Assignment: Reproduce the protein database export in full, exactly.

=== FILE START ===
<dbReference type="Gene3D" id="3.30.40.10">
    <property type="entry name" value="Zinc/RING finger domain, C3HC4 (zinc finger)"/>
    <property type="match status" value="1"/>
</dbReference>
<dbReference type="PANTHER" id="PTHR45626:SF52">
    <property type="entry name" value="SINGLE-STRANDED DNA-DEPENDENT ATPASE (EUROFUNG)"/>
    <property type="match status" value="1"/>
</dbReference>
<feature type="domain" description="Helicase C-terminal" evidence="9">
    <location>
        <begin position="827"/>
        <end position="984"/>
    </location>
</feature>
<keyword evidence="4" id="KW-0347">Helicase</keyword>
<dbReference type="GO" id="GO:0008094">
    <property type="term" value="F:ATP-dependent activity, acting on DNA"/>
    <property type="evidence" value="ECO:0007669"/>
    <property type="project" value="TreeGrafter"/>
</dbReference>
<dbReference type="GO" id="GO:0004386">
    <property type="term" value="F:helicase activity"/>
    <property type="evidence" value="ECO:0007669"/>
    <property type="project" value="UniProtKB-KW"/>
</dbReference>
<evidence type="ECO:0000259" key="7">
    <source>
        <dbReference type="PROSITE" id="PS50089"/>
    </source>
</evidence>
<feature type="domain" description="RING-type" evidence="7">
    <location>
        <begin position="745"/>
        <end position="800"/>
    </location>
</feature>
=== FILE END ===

<dbReference type="Gene3D" id="3.30.40.10">
    <property type="entry name" value="Zinc/RING finger domain, C3HC4 (zinc finger)"/>
    <property type="match status" value="1"/>
</dbReference>
<dbReference type="PANTHER" id="PTHR45626:SF52">
    <property type="entry name" value="SINGLE-STRANDED DNA-DEPENDENT ATPASE (EUROFUNG)"/>
    <property type="match status" value="1"/>
</dbReference>
<feature type="domain" description="Helicase C-terminal" evidence="9">
    <location>
        <begin position="827"/>
        <end position="984"/>
    </location>
</feature>
<keyword evidence="4" id="KW-0347">Helicase</keyword>
<dbReference type="GO" id="GO:0008094">
    <property type="term" value="F:ATP-dependent activity, acting on DNA"/>
    <property type="evidence" value="ECO:0007669"/>
    <property type="project" value="TreeGrafter"/>
</dbReference>
<dbReference type="GO" id="GO:0004386">
    <property type="term" value="F:helicase activity"/>
    <property type="evidence" value="ECO:0007669"/>
    <property type="project" value="UniProtKB-KW"/>
</dbReference>
<evidence type="ECO:0000259" key="7">
    <source>
        <dbReference type="PROSITE" id="PS50089"/>
    </source>
</evidence>
<feature type="domain" description="RING-type" evidence="7">
    <location>
        <begin position="745"/>
        <end position="800"/>
    </location>
</feature>